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|Title:||The 'Nurse of the Mediterranean' in the eyes of the ANZACs|
|Keywords:||World War, 1914-1918 -- Malta|
War -- Relief of sick and wounded -- History -- 20th century
Military hospitals -- Malta -- History
World War, 1914-1918 -- Participation, Maltese
Great Britain. Army. Australian and New Zealand Army Corps.
Malta -- History -- British occupation, 1800-1964
|Publisher:||Standard Publications Ltd|
|Citation:||Galea, A. (2018, November 18). The 'Nurse of the Mediterranean' in the eyes of the ANZACs, Malta Independent on Sunday, pp. 10.|
|Abstract:||Malta's involvement in World War II is well known and well documented; but less so is the scale of the island's involvement in the previous great conflict of the 20th century. During World War I, Malta was already considered the 'Nurse of the Mediterranean'. Malta, being a British colony at the time, was naturally not a neutral in the conflict that began in the summer of 1914. The island had, at its peak, 27 hospitals with 334 medical officers, 913 nurses, and 25,000 beds to provide optimum care to those arriving from the front. A large number of those who were treated in Malta were members of the Australian and New Zealand Army Corps - the ANZACs.|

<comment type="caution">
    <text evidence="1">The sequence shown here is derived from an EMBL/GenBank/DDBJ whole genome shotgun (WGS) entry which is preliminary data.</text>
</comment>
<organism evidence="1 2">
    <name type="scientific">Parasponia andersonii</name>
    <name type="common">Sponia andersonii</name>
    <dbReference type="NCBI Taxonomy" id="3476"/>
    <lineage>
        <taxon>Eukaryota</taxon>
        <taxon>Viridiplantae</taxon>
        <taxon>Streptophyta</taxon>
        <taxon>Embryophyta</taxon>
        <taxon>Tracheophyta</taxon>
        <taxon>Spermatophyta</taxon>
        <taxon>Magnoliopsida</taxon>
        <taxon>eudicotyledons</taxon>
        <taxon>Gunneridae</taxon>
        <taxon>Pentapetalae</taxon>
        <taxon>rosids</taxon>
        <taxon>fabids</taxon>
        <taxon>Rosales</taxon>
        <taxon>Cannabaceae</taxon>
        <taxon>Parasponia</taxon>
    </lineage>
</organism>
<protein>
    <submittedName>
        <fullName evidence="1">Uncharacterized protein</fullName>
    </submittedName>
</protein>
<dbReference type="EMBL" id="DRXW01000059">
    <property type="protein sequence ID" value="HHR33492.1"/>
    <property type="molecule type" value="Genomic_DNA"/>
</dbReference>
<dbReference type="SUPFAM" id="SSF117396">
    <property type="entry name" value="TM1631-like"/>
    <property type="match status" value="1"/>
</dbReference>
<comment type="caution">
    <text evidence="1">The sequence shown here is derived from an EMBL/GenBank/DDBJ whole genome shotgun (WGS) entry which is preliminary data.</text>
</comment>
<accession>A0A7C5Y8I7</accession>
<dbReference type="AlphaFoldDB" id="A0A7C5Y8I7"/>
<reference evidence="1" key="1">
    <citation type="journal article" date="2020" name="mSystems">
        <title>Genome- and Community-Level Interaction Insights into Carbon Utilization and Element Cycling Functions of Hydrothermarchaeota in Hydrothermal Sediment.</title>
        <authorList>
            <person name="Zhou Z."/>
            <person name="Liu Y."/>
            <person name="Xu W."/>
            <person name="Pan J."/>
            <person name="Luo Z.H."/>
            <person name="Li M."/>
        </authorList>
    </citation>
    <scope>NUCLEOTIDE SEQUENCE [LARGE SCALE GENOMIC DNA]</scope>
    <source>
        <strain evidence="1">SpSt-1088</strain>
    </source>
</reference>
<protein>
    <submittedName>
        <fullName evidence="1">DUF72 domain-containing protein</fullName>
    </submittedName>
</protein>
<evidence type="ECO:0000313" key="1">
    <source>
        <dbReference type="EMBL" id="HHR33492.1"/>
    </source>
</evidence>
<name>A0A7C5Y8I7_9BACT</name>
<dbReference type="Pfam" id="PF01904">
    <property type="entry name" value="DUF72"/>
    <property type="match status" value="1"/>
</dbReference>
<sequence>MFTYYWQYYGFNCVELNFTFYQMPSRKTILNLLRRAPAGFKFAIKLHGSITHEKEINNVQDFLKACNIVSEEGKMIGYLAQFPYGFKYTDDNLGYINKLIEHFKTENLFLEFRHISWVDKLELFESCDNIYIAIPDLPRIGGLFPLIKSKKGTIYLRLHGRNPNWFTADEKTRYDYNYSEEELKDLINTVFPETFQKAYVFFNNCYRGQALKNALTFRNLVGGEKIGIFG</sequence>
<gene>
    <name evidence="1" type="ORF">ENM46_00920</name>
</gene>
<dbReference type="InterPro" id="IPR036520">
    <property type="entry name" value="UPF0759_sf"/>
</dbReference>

|Appears in Collections:||Melitensia Works - ERCWHMlt|
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|The Malta Independent on Sunday_11-11-18_The nurse of the mediterranean in the eyes of the anzacs.PDF|
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